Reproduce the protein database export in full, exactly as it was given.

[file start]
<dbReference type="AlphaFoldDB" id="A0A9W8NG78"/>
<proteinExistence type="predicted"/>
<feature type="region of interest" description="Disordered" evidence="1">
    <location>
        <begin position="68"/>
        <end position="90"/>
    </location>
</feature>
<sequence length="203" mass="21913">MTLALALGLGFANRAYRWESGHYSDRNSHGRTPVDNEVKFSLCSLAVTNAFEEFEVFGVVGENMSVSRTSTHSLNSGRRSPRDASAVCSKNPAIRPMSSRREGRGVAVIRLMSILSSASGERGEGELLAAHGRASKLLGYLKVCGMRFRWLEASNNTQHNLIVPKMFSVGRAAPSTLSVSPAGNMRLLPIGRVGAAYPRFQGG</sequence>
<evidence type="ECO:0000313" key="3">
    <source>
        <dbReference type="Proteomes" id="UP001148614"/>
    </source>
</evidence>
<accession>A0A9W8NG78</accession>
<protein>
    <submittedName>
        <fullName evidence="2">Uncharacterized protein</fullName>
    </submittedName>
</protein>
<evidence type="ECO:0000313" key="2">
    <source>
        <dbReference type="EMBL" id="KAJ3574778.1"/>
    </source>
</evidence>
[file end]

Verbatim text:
<dbReference type="AlphaFoldDB" id="A0A9W8NG78"/>
<proteinExistence type="predicted"/>
<feature type="region of interest" description="Disordered" evidence="1">
    <location>
        <begin position="68"/>
        <end position="90"/>
    </location>
</feature>
<sequence length="203" mass="21913">MTLALALGLGFANRAYRWESGHYSDRNSHGRTPVDNEVKFSLCSLAVTNAFEEFEVFGVVGENMSVSRTSTHSLNSGRRSPRDASAVCSKNPAIRPMSSRREGRGVAVIRLMSILSSASGERGEGELLAAHGRASKLLGYLKVCGMRFRWLEASNNTQHNLIVPKMFSVGRAAPSTLSVSPAGNMRLLPIGRVGAAYPRFQGG</sequence>
<evidence type="ECO:0000313" key="3">
    <source>
        <dbReference type="Proteomes" id="UP001148614"/>
    </source>
</evidence>
<accession>A0A9W8NG78</accession>
<protein>
    <submittedName>
        <fullName evidence="2">Uncharacterized protein</fullName>
    </submittedName>
</protein>
<evidence type="ECO:0000313" key="2">
    <source>
        <dbReference type="EMBL" id="KAJ3574778.1"/>
    </source>
</evidence>